Selene Garton went into labour at home on January 6 this year. Normally, that's okay. Most women still have time to get to the hospital. Selene didn't. The safe arrival of her son now depended on 000.
IMAGINE you're about to become a mother for the first time.
It's 8.30am on a Wednesday four weeks before your due date, and you think you might be in labour.
Your partner Brendan times the contractions. If it's real, he says, the baby is on his way. Brendan dials 000 and a calm man in an operations centre on the Gold Coast takes the call.
"What's the town or suburb of the emergency?" he says.
"Hey, how's it going?" Brendan says. "My girlfriend is nine months pregnant and she's getting really bad pains."
"Are you with her now?"
"And she's nine months pregnant?"
"Uh, 35...36 weeks."
The calm man, a 51-year-old emergency medical dispatcher named Terry, immediately tasks a crew of nearby paramedics. He watches their progress, going lights and sirens, on a digital map.
Now imagine it's all happening too fast. Your water has broken. Your home in Regency Downs is 40 minutes away from Ipswich hospital and it's becoming clear your baby has no intention of waiting that long.
Both Brendan and Terry sound calm, even though both are anxious.
"I'm going to tell you how to deliver the baby... just in case," Terry says.
And then Brendan sees a foot.
A second foot follows. The tiny little toes are blue and purple and as Brendan describes it, Terry recognises it's a foot-first breech birth. The risk of complications in a footling breech is higher for both mum and baby. Were you in the hospital, a team of medical staff would likely recommend a caesarean section.
But there are no midwives or nurses here.
It's just you, Brendan and an EMD named Terry.
On the morning of January 6, Selene Garton and Brendan Winter settle back into home life after a camping trip.
The weather is hot and Selene has been in pain since 8am, but she isn't worried. Pain comes and goes during pregnancy and she suspects it's just Braxton Hicks.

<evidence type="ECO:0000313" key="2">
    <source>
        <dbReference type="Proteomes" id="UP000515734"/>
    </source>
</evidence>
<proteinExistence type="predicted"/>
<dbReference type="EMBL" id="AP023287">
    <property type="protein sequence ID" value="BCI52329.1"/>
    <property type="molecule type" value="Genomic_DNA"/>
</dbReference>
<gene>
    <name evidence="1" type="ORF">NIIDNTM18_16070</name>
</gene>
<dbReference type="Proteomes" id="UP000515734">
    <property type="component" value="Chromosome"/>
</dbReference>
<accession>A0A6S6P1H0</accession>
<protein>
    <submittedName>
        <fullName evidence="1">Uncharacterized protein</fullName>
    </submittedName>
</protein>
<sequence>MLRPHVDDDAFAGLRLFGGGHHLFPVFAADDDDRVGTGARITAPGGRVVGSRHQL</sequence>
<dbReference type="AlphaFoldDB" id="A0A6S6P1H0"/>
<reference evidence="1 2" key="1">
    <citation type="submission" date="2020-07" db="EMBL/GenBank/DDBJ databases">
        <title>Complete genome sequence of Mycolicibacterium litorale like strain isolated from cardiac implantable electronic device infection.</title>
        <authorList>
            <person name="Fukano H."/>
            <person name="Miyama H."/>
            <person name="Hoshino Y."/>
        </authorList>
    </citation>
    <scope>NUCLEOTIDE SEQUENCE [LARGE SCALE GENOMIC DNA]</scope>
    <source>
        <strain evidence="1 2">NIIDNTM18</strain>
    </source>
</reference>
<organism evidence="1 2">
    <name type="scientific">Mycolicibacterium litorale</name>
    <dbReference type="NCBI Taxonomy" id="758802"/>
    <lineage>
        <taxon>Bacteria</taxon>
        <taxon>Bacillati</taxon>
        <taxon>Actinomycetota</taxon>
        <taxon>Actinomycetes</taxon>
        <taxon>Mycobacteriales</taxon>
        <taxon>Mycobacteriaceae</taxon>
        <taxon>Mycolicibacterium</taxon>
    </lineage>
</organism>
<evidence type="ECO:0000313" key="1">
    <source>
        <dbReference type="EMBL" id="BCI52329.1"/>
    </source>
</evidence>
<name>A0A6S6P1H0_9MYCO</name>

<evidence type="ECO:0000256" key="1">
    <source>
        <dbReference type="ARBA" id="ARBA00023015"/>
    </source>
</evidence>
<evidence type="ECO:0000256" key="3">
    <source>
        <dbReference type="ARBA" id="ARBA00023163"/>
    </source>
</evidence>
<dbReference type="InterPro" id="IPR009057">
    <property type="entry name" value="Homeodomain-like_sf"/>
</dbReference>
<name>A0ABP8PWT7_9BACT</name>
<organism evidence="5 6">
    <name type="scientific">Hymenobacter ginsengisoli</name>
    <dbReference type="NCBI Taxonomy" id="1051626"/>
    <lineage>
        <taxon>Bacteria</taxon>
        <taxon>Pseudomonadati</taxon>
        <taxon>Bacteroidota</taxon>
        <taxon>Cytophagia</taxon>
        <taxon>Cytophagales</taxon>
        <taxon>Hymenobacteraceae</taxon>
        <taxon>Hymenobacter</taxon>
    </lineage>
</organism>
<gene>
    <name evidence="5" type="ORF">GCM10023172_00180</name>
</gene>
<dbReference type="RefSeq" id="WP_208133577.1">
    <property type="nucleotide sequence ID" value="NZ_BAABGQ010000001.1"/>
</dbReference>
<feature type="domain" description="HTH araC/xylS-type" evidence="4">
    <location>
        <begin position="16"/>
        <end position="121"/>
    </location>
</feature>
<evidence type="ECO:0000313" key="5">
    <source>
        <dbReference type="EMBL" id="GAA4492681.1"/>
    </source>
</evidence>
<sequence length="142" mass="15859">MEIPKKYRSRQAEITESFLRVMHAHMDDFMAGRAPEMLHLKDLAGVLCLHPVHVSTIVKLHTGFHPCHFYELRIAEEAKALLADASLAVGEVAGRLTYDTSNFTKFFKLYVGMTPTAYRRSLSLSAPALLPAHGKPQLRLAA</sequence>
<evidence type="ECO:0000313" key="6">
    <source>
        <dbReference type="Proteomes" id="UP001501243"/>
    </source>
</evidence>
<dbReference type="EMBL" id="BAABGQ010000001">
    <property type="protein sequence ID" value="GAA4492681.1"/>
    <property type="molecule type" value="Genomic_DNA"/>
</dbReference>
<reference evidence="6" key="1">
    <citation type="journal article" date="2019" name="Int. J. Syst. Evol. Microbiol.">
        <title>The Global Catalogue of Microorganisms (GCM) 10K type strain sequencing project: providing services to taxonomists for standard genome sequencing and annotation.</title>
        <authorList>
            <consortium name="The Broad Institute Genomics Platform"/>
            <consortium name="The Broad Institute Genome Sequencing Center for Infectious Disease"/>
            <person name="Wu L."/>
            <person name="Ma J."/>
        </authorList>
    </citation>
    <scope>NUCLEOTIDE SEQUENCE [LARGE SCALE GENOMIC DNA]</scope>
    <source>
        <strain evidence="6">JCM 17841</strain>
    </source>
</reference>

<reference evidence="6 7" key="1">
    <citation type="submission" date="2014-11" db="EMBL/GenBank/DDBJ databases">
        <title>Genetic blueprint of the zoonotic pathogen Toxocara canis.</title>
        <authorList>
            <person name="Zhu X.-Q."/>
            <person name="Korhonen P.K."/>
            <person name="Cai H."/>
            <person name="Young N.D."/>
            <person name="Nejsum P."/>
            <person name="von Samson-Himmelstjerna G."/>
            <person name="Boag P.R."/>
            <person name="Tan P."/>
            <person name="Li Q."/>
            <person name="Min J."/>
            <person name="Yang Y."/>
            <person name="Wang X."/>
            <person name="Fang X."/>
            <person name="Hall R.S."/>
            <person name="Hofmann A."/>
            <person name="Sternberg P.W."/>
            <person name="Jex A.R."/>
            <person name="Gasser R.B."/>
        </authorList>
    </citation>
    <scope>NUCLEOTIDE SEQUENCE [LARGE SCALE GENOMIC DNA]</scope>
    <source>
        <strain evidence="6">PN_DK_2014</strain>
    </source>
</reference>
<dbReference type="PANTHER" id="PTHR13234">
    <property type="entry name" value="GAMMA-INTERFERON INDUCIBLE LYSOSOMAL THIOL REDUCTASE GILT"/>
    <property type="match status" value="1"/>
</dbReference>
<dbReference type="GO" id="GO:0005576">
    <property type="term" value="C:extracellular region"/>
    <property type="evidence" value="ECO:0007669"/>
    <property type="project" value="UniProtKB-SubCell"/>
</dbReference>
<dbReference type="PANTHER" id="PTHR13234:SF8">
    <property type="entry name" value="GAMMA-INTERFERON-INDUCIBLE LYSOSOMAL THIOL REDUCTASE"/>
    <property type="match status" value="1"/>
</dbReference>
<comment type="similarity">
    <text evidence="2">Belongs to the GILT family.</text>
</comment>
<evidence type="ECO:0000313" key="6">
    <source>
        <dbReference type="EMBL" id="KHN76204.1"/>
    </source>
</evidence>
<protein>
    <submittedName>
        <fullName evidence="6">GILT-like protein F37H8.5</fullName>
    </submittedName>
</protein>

The young couple are a month away from welcoming their little boy and they've had the name Izaya chosen for months. Just in case the ultrasound turns out to be wrong, they've also chosen the girl's name, Nirvanalee, in honour of the band.
By 8.30am the pain starts to get bad. An hour later, it's still there. Selene and Brendan start timing the contractions and decide Izaya might not wait another month. He might just be planning to take his first breath today.
At 9.33am, Brendan phones 000.
Terry doesn't get a lot of labours over the phone. He guides a lot of people through performing CPR, but he's only ever responded to one labour before. It was near the end of his first ever shift as an EMD nearly two years ago, and he still had a mentor to help him through.
When he takes Brendan's call on Wednesday morning, there is no mentor around to help. Terry makes sure he gets Brendan and Selene's address before he asks them what the emergency is.
"Stay on the line and I'll tell you exactly what to do next," Terry says.
He notes how remote they are and how quickly the labour is progressing.
Terry keeps watching the map. As fast as they're going, paramedics Jennifer Lake and Damian Roche may not get there in time.
"You're doing really well, what's your name?" Terry says.
"Okay Brendan, we're gonna do this in case the paramedics don't get there, alright."
Then the feet appear. Everything becomes more urgent.
Terry asks a nearby paramedic in the centre for advice on breech birth. He's following a script prepared for emergencies like these, but there's only so much it can say after "push".
Minutes pass. The baby's arms appear, then its head.
"Is the baby crying or breathing?" Terry asks.
At first, Brendan thinks the baby isn't breathing. More minutes pass and finally Brendan decides Izaya is breathing.
"It's trying to cry, it's trying to cry," Brendan says.
The new dad asks a nearby friend to fetch towels to wrap the baby in.
Terry instructs Brendan to wrap the baby boy, check the umbilical cord is not wrapped around the neck and place him on Selene's chest.
"The ambulance is in your street now okay," Terry says.
"You've done really good there Brendan...and your partner's done exceptionally well, she's done great. Now how's that baby, is the baby breathing?"
Brendan says his new baby boy is trying to make noises.
The paramedics arrive, one minute after Izaya does. Terry leaves Selene and her new son in the hands of Jennifer and Damian. It's the first shift the two Ipswich paramedics have ever worked together. As Brendan says thank you, Terry says goodbye.
Then he has to get up from his desk, leaves the building and goes for a quick walk to calm down.
From beginning to end, the phone call lasts less than 17 minutes.
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